Devin Devorris Hester Sr. is an American former professional football player who was a wide receiver and return specialist in the National Football League (NFL). He was drafted by the Chicago Bears in the second round of the 2006 NFL Draft. He played college football at Miami, where he was the first player in the university's recent history to play in all three phases of American football: offense, defense and special teams. In addition to Chicago, Hester also played for the Atlanta Falcons, Baltimore Ravens and Seattle Seahawks over his 11-season NFL career.

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The following terms are used in American football, both conventional and indoor. Some of these terms are also in use in Canadian football; for a list of terms unique to that code, see Glossary of Canadian football.

Punt (gridiron football)

In gridiron football, a punt is a kick performed by dropping the ball from the hands and then kicking the ball before it hits the ground. The most common use of this tactic is to punt the ball downfield to the opposing team, usually on the final down, with the hope of giving the receiving team a field position that is more advantageous to the kicking team when possession changes. The result of a typical punt, barring any penalties or extraordinary circumstances, is a first down for the receiving team. A punt is not to be confused with a drop kick, a kick after the ball hits the ground, now rare in both American and Canadian football.

Cordarrelle Patterson American football player

Cordarrelle Patterson, nicknamed "Flash", is an American football wide receiver and return specialist for the Chicago Bears of the National Football League (NFL). He was drafted by the Minnesota Vikings in the first round of the 2013 NFL Draft. He played college football at Tennessee.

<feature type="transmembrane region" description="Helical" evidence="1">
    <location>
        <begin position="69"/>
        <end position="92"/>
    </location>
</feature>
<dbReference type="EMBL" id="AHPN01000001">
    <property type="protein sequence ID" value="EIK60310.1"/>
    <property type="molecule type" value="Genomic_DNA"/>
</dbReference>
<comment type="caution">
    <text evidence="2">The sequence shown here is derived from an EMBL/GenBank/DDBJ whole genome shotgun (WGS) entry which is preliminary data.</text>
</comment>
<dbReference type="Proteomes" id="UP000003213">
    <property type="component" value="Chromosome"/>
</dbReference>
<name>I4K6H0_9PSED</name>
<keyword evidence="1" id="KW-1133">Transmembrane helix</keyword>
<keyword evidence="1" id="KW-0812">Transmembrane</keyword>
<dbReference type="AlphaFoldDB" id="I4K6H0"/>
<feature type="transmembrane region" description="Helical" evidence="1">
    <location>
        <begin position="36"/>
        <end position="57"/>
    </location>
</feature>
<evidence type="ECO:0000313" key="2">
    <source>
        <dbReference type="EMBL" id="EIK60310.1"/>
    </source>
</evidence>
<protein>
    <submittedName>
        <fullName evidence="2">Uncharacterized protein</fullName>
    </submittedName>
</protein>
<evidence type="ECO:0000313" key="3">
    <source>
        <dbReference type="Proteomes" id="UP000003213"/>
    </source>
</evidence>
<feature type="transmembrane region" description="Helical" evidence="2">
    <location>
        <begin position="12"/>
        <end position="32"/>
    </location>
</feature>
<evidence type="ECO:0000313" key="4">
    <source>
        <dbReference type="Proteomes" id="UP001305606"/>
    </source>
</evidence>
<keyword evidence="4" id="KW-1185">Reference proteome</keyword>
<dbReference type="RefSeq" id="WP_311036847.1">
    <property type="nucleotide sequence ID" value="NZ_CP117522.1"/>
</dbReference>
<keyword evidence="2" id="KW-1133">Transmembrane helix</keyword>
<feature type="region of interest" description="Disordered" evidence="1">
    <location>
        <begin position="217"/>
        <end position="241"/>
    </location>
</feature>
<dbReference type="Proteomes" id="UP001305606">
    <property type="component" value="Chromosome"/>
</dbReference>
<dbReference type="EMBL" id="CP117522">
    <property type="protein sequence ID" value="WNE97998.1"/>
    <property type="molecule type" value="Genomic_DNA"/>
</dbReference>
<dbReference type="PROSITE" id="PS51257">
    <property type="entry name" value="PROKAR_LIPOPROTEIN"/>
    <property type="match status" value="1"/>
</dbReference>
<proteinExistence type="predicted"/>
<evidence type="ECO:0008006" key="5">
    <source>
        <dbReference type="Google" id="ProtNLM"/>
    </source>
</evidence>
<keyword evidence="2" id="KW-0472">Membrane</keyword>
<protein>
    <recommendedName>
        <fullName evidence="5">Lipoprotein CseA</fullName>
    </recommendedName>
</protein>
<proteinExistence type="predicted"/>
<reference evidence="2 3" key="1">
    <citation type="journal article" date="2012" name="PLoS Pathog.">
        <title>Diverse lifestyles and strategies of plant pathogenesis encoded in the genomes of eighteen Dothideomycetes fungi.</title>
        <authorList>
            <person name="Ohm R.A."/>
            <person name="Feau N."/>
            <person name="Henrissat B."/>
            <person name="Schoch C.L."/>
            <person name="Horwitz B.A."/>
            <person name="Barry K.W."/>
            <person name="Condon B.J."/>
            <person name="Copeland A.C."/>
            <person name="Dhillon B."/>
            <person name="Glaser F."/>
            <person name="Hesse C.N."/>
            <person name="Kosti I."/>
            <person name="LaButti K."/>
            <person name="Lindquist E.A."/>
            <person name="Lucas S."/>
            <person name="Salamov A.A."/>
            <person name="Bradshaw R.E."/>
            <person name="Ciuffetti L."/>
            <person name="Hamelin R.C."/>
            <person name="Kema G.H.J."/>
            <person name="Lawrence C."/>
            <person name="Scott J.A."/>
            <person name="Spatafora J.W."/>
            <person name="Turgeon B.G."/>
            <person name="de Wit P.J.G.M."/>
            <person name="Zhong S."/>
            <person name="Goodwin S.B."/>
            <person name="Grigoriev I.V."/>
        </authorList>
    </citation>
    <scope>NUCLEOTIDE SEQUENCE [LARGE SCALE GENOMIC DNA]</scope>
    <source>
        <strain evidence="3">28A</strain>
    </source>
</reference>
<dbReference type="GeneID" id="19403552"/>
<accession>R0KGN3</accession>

References

  1. Greenstein, Teddy (2010-08-24). "Northwestern's Mark attracting notice: Freshman likely to get nod returning kickoffs and will get shot at punts". Chicago Tribune . Retrieved 2012-12-11.
  2. Rosenthal, Greg. "Roger Goodell mulls idea of eliminating NFL kickoffs". NFL.com. Retrieved March 17, 2013.
  3. "Cordarrelle Patterson ties NFL record with 109-yard kickoff return". CBSSports.com.
  4. "Devin Hester passes Deion Sanders for return TD mark". NFL.com.
  5. "Red Grange, Football Hero of 1920s, Dead at 87". The New York Times. 29 January 1991.
  6. "The Best Kick Returners in NFL History". sports-central.org. Retrieved January 12, 2016.
  7. "Top 10 returners in NFL history". 20 December 2007.
  8. "Football Special Teams: How to Return a Punt".
  9. "Football 101: The Rules of NFL Football Fair Catch".
Positions in American football and Canadian football
Offense (Skill position) Defense Special teams
Linemen Guard, Tackle, Center Linemen Tackle, End, Edge rusher Kicking players Placekicker, Punter, Kickoff specialist
Quarterback (Dual-threat, Game manager, System) Linebacker Snapping Long snapper, Holder
Backs Halfback/Tailback (Triple-threat, Change of pace), Fullback, H-back, Wingback Backs Cornerback, Safety, Halfback, Nickelback, Dimeback Returning Punt returner, Kick returner, Jammer, Upman
Receivers Wide receiver (Eligible), Tight end, Slotback, End Tackling Gunner, Upback, Utility
Formations (List)NomenclatureStrategy